On July 25th 2018 Donald Trump said, “What you're seeing and what you're reading is not what's happening”.
Actually, what I saw, or what I thought I saw, in the now very smart and very much in the headlines production of “Actually” by Anna (“The Last Match”) Ziegler at The San Diego Repertory Theatre in the Lyceum Space through Nov. 4th are two seemingly compatible freshmen students, Tom and Emily getting to know about each other as they haunt favorite school hangouts in and around the quad on the Ivy League grounds of Princeton University; and that included a romp in his dorm room, and there in lies the conundrum.
|Emily Shain as Amber and DeLeon Dallas as Tom
They agreed to go out. She had her eyes fixed on him from the start. They agreed to go drinking. He was impressed. She insisted they play a game called Two Truths and a Lie. He doesn’t like games but she is certain he will play because “If you wanna sleep with me tonight, for one thing.”
Did I just hear her say that?
So really, is what I recently saw in “Actually” what I thought I saw or was it the real deal? Should I assume that what she actually said, she said? Did she really take her top off while they were dancing? They both said that in explaining that night. Did what I actually hear about the sleepover really happen? So many questions, so many different answers.
I suppose we could look no further back than to the recent Senate hearings (?) when Christine Blasey Ford accused Brett Kavanaugh of sexually assaulting her in 1982 when she was at a high school party and he and his friends attacked her.
Unfortunately, when all was said and done (don’t get me started) it came down to a “He said”, “She said” and who was the most believable.
“Actually”: really, truly, essentially, in fact, absolutely, literally.
About three years ago, my now ten year old grandson prefaced every sentence with ‘actually”. I assumed he picked the phrase up in school, liked the sound of it and used it. Upon further questioning he told me that it meant ‘really’.
We know that Amber (Emily Shain) and Tom (DeLeon Dallas) spent a night together. They just have different accounts of how it all went down. They both agreed they had too much to drink. They both remember that Tom’s roommate was in the room.
They both mentioned, he more than she that she threw up all over the floor the next morning. He cleaned it up after she left. But what happed from the time they entered Tom’s room ‘till the time she left the room after throwing up? They both have very conflicting recollections of whether consent was given or not. To that end, one will be accused of rape.
Zeigler sets us up for this philosophical journey on more than one occasion as both student’s stories zigzag back and forth from one perspective to another in our/their search to find ‘truth’ as we examine all aspects of what happened that fateful night his, hers and ours.
Add to the overall complications of Ziegler’s formula: she is Jewish, talks too much, and is ‘pretty enough’ according to her mother after she asks. He plays a mean piano, is Black, and was that a consideration for his acceptance to Princeton? WOW! Why not just throw the whole ball of wax at us at once in this 90 -minute packed full of contradictions, play?
And so she does!
Under the deft direction of Jesica Prudencio (“Vietgone”) both actors put the medal to the petal as two very savvy competitors in telling what happened to them after that initial meeting.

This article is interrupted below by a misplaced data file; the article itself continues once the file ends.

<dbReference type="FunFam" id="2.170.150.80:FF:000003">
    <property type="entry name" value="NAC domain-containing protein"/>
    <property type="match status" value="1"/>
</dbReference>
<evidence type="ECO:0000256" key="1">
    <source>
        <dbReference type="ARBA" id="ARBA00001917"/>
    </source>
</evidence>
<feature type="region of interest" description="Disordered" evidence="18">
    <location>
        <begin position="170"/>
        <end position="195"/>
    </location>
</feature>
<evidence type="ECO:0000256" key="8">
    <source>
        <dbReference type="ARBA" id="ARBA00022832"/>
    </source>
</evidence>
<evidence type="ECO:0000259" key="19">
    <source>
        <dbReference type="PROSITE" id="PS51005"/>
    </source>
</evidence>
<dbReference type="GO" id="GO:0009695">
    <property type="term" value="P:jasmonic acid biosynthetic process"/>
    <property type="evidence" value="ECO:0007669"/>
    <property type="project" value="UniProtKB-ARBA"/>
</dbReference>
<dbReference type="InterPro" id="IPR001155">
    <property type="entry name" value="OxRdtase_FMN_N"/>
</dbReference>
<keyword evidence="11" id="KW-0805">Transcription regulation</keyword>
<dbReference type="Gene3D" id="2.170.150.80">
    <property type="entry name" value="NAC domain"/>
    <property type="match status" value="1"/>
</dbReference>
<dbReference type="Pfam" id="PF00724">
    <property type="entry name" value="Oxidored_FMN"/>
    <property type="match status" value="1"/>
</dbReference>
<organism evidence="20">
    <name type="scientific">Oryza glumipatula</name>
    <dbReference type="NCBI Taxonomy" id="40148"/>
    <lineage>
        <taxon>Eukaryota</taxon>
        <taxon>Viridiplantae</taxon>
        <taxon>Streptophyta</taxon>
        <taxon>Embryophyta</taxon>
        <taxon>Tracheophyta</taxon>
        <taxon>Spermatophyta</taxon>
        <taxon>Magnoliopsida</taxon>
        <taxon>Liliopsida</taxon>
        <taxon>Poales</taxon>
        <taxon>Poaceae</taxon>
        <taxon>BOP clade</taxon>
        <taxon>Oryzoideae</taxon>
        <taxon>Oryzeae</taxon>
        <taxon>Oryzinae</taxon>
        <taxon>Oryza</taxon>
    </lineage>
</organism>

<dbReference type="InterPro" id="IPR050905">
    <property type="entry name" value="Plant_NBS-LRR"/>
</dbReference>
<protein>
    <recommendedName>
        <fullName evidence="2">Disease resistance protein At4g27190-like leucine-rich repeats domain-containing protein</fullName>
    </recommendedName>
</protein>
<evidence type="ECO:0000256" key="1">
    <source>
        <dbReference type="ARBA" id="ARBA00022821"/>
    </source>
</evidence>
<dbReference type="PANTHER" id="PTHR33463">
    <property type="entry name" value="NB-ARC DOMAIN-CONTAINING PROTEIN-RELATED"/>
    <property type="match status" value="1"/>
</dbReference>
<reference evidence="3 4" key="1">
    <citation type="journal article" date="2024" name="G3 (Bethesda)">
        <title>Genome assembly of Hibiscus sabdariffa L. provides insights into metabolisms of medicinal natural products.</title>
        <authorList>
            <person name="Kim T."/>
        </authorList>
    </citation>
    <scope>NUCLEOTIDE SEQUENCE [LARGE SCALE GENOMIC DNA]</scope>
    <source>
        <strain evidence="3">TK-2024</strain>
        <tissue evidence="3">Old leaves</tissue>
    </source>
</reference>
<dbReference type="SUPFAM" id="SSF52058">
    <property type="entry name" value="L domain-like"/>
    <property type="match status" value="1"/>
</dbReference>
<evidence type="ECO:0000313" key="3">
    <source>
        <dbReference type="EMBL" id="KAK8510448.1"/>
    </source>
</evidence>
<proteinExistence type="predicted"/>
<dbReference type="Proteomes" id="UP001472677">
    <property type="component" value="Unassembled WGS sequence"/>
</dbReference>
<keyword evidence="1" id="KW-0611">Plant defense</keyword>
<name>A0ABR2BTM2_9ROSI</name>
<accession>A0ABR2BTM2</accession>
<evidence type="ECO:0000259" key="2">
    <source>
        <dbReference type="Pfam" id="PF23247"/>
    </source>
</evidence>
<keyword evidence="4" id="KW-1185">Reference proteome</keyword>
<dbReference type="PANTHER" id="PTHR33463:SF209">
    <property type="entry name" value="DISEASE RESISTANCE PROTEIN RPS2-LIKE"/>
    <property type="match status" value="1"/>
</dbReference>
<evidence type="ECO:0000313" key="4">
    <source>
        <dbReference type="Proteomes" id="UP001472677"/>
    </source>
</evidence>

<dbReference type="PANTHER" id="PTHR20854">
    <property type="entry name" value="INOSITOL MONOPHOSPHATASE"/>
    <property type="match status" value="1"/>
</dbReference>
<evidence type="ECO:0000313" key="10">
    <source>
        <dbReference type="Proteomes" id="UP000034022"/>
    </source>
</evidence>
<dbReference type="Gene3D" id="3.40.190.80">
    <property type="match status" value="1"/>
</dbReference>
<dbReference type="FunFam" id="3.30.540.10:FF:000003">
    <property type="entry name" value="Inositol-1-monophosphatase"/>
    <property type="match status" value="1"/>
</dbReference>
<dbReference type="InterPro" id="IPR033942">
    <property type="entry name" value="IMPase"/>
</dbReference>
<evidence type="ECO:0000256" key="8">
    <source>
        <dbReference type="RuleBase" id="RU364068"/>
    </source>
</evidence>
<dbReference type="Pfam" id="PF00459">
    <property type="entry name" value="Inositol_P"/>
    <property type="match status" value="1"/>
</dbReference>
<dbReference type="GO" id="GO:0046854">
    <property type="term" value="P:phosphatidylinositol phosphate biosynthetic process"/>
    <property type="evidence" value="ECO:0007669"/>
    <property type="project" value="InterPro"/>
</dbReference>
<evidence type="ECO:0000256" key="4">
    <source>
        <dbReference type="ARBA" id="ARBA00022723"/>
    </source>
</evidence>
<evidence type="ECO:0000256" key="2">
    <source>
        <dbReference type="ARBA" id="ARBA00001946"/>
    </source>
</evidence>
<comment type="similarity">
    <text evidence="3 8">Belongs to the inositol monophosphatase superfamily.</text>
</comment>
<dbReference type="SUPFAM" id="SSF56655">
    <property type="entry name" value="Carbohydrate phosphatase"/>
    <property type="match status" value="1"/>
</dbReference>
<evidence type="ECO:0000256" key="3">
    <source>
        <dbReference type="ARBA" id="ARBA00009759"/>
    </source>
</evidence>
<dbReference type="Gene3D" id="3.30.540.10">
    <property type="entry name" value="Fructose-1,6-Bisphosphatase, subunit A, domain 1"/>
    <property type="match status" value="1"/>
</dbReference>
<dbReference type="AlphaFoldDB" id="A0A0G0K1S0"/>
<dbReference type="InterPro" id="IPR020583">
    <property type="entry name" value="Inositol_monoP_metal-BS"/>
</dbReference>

With nothing but two wooden chairs on Justin Humphries slick floor, sort of an arena looking playground, and dressed in Anastasia Pautova’s comfy looking clothes, each contestant, if you will, moves easily back and forth either sliding past each other in their chairs or walking around the confined space lit by Chris Rynne.
Oft times they crisscross each other in their story telling, stopping occasionally to regroup by holding on to each other, hugging and or kissing (rarely).
Both speak directly to the audience as if trying to convince us of their truth in ‘what happened’ before, during and while they were in Tom’s room. (‘As though we’re at a church service or something’).
Did I mention that the school councilors brought them both in to tell their sides of possible ‘violations of the sexual misconduct violations …in connection with the interactions with his fellow student’? Was what happened consensual?
With nary a break in the narrative both actors excel in getting their story out often times their overlapping conversations at the end of one sentence is picked up becoming the beginning of another. If we didn't know otherwise we might think they new each other longer than talked about.
Ms. Shain is flighty, easily likeable with every Jewish nuance and tone familiar in the now vernacular. (“A little thing about Judaism? When something good happens to you. You just assume something bad is on the way.”)
Mr. Dallas’ Tom is thoughtful, insightful and careful not to cross any racial lines (You think I’m comfortable in my own body? You don’t know what it’s like to have to be careful”).
It’s an interesting combination of personalities in an otherwise not so whoopee relationship but when the he said, she said accusations hit the fan, (“You are a privileged bitch do you know that?), it doesn’t look good for Tom but no spoilers here. Ziegler is careful to point fingers at both. When all is said and done, you will have to draw your own conclusions.
If you are looking for some great conversation on the way home from the theatre, “Actually” will fill miles of conversation as it examines gender and race politics in a most engaging, smart and witty give and take.
Two thumbs up!
See you at the theatre.
Dates: Through Nov. 4th
Organization: San Diego Repertory Theatre
Production Type: Comedy/Drama
Where: 79 Horton Plaza, San Diego, CA 92101
Ticket Prices: $25.00-$69.00
Venue: Lyceum Space
Photo: Jim Carmody